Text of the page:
ACLS/Ho Family Foundation Workshop for College Teachers in Theravada Buddhist Studies
With the support of The Robert H. N. Ho Family Foundation and the American Council of Learned Societies, from 31 July to 6 August this year, Arizona State University (ASU) will be offering a week-long workshop to discuss teaching on Buddhism at the post-secondary level. Intended to facilitate new scholarly networks in the field, the workshop will focus on recent developments in the study and teaching of Theravada Buddhism in South and Southeast Asia.
Workshop sessions will discuss interdisciplinary approaches in textual and ethnographic studies in pre-modern and modern contexts, teaching undergraduates about Buddhist histories and practices, and changing academic environments and student demographics. Some reading in preparation for the workshop is expected.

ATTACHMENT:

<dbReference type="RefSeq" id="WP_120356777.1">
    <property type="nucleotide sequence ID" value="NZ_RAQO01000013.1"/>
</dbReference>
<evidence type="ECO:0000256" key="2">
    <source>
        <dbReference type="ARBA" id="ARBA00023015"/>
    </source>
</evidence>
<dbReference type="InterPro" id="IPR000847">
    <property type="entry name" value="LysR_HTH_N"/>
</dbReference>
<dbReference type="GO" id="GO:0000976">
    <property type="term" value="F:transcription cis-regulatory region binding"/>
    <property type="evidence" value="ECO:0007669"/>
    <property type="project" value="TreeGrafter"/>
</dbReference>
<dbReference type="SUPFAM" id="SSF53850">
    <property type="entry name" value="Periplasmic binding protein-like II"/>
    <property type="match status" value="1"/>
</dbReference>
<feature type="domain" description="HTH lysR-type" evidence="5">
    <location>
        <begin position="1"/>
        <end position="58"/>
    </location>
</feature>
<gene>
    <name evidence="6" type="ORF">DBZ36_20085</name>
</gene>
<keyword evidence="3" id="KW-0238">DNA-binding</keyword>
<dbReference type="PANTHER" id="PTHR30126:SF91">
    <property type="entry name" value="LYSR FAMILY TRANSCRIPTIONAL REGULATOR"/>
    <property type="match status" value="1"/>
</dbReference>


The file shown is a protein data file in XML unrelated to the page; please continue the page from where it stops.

Among the workshop faculty will be professors Juliane Schober (Asian Studies, Religious Studies, ASU); Steven Collins (South Asian Languages and Civilizations and the Divinity School, University of Chicago); Nancy Eberhardt (Chair of Anthropology and Sociology, Knox College); and Stephen Berkwitz (Chair of Religious Studies, Missouri State University).
Applications for the workshop should include a CV and a Statement of Purpose (around 1,000 words) explaining how workshop participation will augment the courses you teach and contribute to the broader curriculum at your institution. Applicants need not specialize in the study of Theravada: they may teach in Buddhist or Religious Studies, Anthropology, History, and related fields at the post-secondary level while wishing to engage in curriculum development and to explore Theravada traditions and scholarship.
Up to 10 workshop participants will be admitted who teach at institutions that do not grant doctoral degrees in Buddhist Studies. The award will cover travel expenses up to US$1,000, meals, and accommodation for eight nights. Scholars who teach outside the United States may apply.